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What price education?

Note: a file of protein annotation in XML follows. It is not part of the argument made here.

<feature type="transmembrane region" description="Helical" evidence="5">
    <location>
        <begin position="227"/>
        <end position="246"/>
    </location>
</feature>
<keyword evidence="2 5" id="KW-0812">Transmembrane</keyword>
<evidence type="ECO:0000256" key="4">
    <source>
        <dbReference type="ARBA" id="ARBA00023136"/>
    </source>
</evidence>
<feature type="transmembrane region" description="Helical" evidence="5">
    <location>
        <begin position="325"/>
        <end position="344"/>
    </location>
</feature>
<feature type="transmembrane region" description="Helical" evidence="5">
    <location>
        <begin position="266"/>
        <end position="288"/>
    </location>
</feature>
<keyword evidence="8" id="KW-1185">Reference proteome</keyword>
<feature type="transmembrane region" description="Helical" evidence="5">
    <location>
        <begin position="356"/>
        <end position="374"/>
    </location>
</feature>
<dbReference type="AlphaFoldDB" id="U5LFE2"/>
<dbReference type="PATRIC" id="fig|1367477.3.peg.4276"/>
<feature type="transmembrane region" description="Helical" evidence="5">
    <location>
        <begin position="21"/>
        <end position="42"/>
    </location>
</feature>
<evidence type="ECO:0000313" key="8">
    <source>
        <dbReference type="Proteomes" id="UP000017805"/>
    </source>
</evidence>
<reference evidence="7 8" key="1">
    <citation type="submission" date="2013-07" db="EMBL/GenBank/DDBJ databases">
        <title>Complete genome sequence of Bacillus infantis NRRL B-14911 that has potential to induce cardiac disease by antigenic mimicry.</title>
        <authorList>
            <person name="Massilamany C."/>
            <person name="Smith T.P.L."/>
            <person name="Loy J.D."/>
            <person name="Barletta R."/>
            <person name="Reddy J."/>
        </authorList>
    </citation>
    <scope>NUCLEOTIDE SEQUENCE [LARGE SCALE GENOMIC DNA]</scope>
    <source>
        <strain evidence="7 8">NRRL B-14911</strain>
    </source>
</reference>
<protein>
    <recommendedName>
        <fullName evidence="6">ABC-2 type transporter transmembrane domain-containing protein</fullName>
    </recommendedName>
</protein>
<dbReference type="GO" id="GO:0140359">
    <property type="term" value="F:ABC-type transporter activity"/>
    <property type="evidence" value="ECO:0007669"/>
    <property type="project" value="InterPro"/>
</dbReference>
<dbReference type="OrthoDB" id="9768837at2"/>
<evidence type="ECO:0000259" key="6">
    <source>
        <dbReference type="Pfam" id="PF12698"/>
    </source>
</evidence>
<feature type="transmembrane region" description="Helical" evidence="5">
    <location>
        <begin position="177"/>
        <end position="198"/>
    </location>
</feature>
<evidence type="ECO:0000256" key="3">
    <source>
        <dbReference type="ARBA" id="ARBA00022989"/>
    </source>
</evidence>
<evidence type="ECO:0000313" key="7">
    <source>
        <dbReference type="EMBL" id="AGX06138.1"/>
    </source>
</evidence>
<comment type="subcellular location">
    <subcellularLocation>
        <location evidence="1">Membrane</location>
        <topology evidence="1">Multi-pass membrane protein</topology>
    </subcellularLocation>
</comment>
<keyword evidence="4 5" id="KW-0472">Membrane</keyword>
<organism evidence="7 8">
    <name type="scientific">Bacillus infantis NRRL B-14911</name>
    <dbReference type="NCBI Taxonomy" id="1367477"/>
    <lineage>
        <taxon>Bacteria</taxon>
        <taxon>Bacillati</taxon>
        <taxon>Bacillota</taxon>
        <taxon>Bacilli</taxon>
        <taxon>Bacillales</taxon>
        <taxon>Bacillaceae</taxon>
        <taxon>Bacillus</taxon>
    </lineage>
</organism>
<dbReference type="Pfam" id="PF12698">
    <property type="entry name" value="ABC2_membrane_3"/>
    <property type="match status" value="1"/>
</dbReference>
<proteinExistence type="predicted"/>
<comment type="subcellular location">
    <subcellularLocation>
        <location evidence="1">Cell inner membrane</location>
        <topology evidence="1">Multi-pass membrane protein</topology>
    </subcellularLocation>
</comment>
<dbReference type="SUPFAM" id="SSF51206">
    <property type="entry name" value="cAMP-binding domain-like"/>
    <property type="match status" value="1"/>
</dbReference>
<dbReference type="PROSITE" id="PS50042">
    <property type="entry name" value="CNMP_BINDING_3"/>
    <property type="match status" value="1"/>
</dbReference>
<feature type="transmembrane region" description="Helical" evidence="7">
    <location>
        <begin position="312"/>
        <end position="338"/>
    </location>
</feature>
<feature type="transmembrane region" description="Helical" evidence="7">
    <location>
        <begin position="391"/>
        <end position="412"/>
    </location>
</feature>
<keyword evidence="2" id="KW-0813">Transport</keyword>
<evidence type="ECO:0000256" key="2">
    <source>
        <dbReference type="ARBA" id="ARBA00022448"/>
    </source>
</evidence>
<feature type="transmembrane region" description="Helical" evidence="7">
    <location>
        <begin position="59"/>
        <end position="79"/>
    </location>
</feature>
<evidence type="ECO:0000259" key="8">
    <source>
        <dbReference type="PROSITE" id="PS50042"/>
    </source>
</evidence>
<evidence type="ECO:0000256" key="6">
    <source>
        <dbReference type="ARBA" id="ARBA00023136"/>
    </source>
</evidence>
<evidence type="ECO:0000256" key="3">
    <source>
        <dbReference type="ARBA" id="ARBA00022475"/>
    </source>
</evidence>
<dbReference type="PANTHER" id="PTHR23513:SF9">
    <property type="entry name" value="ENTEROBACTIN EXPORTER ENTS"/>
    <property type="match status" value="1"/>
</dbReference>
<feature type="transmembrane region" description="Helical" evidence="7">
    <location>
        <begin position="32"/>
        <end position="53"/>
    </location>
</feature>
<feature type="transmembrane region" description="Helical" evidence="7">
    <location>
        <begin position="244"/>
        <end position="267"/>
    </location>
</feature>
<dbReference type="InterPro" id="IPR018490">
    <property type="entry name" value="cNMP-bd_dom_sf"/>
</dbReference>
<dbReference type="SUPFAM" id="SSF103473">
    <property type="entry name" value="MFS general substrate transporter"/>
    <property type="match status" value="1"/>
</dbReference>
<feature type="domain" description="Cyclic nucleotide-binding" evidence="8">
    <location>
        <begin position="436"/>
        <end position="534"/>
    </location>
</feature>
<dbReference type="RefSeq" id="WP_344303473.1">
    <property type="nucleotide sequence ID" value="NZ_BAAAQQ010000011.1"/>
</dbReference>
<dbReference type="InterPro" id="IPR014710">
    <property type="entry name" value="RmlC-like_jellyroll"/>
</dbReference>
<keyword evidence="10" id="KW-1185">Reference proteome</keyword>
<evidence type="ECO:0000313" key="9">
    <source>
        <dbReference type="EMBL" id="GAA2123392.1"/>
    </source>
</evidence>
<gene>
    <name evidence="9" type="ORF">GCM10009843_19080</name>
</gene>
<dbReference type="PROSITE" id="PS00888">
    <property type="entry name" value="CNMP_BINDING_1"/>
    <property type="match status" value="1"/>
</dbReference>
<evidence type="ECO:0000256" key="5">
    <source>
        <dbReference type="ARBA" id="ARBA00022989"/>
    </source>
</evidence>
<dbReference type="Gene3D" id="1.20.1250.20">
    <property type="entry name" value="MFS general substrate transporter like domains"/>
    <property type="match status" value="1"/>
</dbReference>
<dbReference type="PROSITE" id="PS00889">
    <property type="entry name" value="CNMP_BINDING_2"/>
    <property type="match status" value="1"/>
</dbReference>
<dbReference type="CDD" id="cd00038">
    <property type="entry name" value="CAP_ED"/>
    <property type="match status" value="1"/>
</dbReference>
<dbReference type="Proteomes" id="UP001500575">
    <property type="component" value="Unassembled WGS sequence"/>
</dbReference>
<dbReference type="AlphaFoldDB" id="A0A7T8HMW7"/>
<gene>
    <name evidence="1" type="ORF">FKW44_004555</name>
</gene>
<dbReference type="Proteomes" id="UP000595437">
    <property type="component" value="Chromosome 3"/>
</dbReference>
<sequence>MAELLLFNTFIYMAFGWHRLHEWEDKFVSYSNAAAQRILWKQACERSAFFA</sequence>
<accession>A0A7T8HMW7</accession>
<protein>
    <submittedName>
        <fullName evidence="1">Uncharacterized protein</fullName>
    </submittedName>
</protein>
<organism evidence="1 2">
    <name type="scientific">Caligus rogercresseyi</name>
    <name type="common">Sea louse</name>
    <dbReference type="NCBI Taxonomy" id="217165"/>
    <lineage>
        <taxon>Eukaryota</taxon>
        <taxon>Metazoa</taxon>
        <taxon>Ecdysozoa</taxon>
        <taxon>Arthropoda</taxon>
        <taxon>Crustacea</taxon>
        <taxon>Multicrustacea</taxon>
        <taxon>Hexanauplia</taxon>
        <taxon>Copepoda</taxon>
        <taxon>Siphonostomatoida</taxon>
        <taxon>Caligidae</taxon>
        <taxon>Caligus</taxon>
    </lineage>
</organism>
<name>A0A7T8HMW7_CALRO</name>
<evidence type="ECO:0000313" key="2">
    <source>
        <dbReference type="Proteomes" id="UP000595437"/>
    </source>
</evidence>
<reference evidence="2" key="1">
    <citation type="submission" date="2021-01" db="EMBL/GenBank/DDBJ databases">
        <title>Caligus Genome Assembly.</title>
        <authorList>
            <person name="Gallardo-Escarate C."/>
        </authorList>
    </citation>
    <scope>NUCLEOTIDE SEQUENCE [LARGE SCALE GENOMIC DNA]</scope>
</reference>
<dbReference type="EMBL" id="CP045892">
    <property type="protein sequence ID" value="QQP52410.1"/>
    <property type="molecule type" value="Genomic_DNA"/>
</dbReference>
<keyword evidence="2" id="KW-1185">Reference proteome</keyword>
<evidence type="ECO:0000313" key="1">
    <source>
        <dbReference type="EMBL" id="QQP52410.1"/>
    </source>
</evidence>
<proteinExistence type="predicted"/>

first_img Previous Article Next Article Related posts:No related photos. What price education?On 30 Jan 2002 in Personnel Today Gainingan MBA can be a real career accelerator and gain you a place on the board butas Nic Paton discovered, it is also essential to ensure you grasp fundamentalstrategic and business objectivesHeatherSalter, HR director at entertainment company Clear Channel Entertainment,graduated in September as an MBA from the Open University Business School. Aformer secretary, she has worked her way up through Grand Metropolitan (aswas), Scottish & Newcastle and Apollo Leisure to a point where, if itwasn’t for the fact Clear Channel is owned by a US parent, she would now be onthe board.Forher, securing an MBA on top of her OU degree and IPD qualification was notsimply an option, it was a necessity. The course, three years of distancelearning modules, tutorials once a month and a residential element, was a toughjuggling act.Butif she wanted to have credibility with the people who mattered – the board – togo onwards and upwards, she felt she needed the qualification.”Inow have a language that lets me communicate with them. The MBA has alsochanged my whole way of thinking. I am much more likely to look at what thebusiness needs are and tailor the solution to them rather than thinkingsomething is just good to do,” she says.Yet,in the three years of studying, she did not meet a single other HRprofessional. While it is impossible to know with any certainty what percentageof high-level HR professionals hold MBAs, Salter’s experience does not seemunusual. Fewer than 2 per cent of those who studied at Henley ManagementCollege in recent years have HR or personnel backgrounds and just three of the300 people who graduated through the latest London Business School MBAprogramme came from an HR background. The Association of MBAs (AMBA) estimatesthat, out of a total membership of around 11,000 people, fewer than 40 of itsmembers work in HR.”Itis true, very few people in HR either have an MBA or intend to do one,”agrees Linda Holbeche, director of research at the Roffey Park Institute.”They tend to get their qualification through the CIPD or an MSc inorganisational development or whatever. But they are reinforcing the usualproblem of HR being apparently disconnected from the business.” TheHR profession is increasingly being urged to talk the language of business. HRprofessionals in turn often bemoan the fact they are perceived by chiefexecutives, financial directors and chief operating offices as non-core – auseful, if slightly, well, woolly adjunct to the real business of making money.Management often sees HR in much the same way it views public relations – gladit’s there, particularly in a crisis, but for God’s sake don’t let them get tooclose to the big stuff. ForMike Jones, director general of AMBA, the fact this view still prevails in manyboardrooms around the country, is “a real shame”. But HR can be itsown worst enemy, preferring to focus on “technical” qualificationssuch as the CIPD and ignoring the need for general business skills, he argues.”Itis essential that the HR director or manager has a very strong understanding ofthe constituent parts of the organisation. In many large companies, having an MBA is a prerequisite for getting onthe board. It is the only management qualification that gives a broadperspective on the various functions and functionalities of the business,”he says.JuliaTyler, director of the MBA programme at London Business School, agrees.”What the MBA will do is move you out of the HR ghetto and give youknowledge of the general business functions,” she says.Yetin one sense the MBA has become a victim of its own success. The range andbreadth of courses now offered by a plethora of organisations and institutions,some good and others distinctly less so, has devalued the qualification’scurrency. It is important, therefore, to pick a well-respected course. Out of124 schools in the UK offering MBAs, AMBA only accredits 34. And these 34account for two-thirds of all MBA students. “TheMBA has lost its exclusivity, but against that it has become the mainstreammanagement qualification,” admits Jones.Thequalification is increasingly becoming a must-have for the younger,up-and-coming executive, adds Professor Leo Murray, director of the CranfieldSchool of Management. To become a board-level director without an MBA or otherhigh-level business qualification is the exception rather than the norm. HRprofessionals who want to get on should consider studying for an MBA earlierrather than later – perhaps even at HRM level.”Ifyou are about to get on the board of a FTSE company the probability is that youare 35 to 40 years of age and are pretty high up your chosen ladder. You willprobably already have done a general management programme or an MBA. Typically,people who do an MBA are the high-fliers in the 25-to-35 age bracket,”says Murray.Analternative option is the executive MBA, or eMBA. This is the samequalification studied part-time on a modular basis and often throughe-learning. Many colleges have linked up with other institutions around theworld to offer eMBAs that are truly global, designed to attract high-fliersworking for multinationals. Ultimately, though, it is the qualification and theschool it is from, not how you got it, that matters, argues AMBA’s Jones.”An MBA is an MBA is an MBA.” So,it’s easy, then; an MBA is a passport to the board. Not necessarily.Cranfield’s Murray and LBS’ Tyler agree an MBA can be an enormous careeraccelerator, but getting to the board is a different matter altogether.”Youcannot just say that HR directors are not on the board because they do not haveMBAs – that is deeply far fetched. It is about knowledge, skills andpersuasiveness,” says Murray. “An MBA is extremely useful. It givesyou a vocabulary, an agenda that lets you relate to the business. But thefurther up you go the less it is about qualifications and the more it is aboutyour experience, determination and drive.”Neithercan the qualification teach an executive what life is really like on the board,whether from an HR background or not, argues John Weston, head of the centrefor director development at the Institute of Directors. An MBA will give you asound under-pinning of effective management, but the IoD also runs a diploma incompany direction that aims to offer clear, distinct guidance on how to leadand be a director. About 300 people a year go through the course. “Most MBAs miss the unique difference ofbeing on the board. Managing and directing are not the same thing. There is thecollective responsibility, different legal duties and responsibilities. It isabout operating beyond your function and specialism,” says Weston.HRpeople need to start to emphasise HR’s strategic nature, he adds.”Managing directors and financial directors tend not to understand thatconcept  very well. HR professionalsreally have to blow their own trumpet more. They have to say, ‘This companywill not work unless you have an effective HR strategy in place’. They could beleaking their best people like a sieve and not know it.”Forthe HR professional looking to progress up the greasy pole, it appears thequestion of acquiring an MBA is increasingly becoming one of when rather thanif. Of course, some HR high-fliers will continue to make it to the board withoutMBAs. But, if HR professionals want to win the battle to become an integralpart of their organisation’s strategic and business objectives, then the MBAmust become a key weapon in their arsenal.WhereMBAs come in the pecking orderDoctorates:PhDscan be a useful tool for focusing on business issues or problems, but they aremore usually for the serious academic. Nevertheless, they can add gravitas toan already solid CV*SpecialisedMasters Degree: Graduatesshould be able to show an advanced level of academic and conceptual thinking and understand their functioninside out. But while they should give a sense of the broader business picture,they may also be tightly focused on a specific function or discipline** * *MBA:Givesa credible grounding in general management and administration skills. Graduateswill be expected to be able to “think outside the box” when it comesto their function, be real business players and, probably, on a fast-track tothe board** * * *ManagementDiploma: Showsyou’re thinking widely about your field and how best to work within yourorganisation ** *CIPD:Avital qualification for any self-respecting HR professional, but worth gettingbehind you as fast as possible and then moving on **Key:** * * * stand for excellent, through to * which has less relevanceMBAskills need continuous updatingOnceachieved, an MBA will need updating. Indeed, a central tenet of any good MBAprogramme is an expectation for life-long and continuous professional development.FormerMBA students are generally encouraged to remain in touch with their collegesthroughout the rest of their professional working life.Fourmonths ago, AMBA launched MBAcademy as a specific initiative to tap into thisneed for life-long learning among MBA graduates. The academy offers members aseries of five-day refresher courses designed to update their management skillswith the latest thinking, open them up to new ideas and simply allow them timeto rethink some of their management beliefs.Amongother initiatives, Roffey Park launched its Strategic HR Network in September. Thisforum comprises some 30 HR professionals who can share views, contacts, bestpractice and hold discussions at least twice a year. The members will also begiven software to allow them to keep in touch through their computers outsidethe meetings.Thisarticle first appeared in the February 2002 edition of Global HRmagazine.  To subscribe click here Comments are closed. last_img read more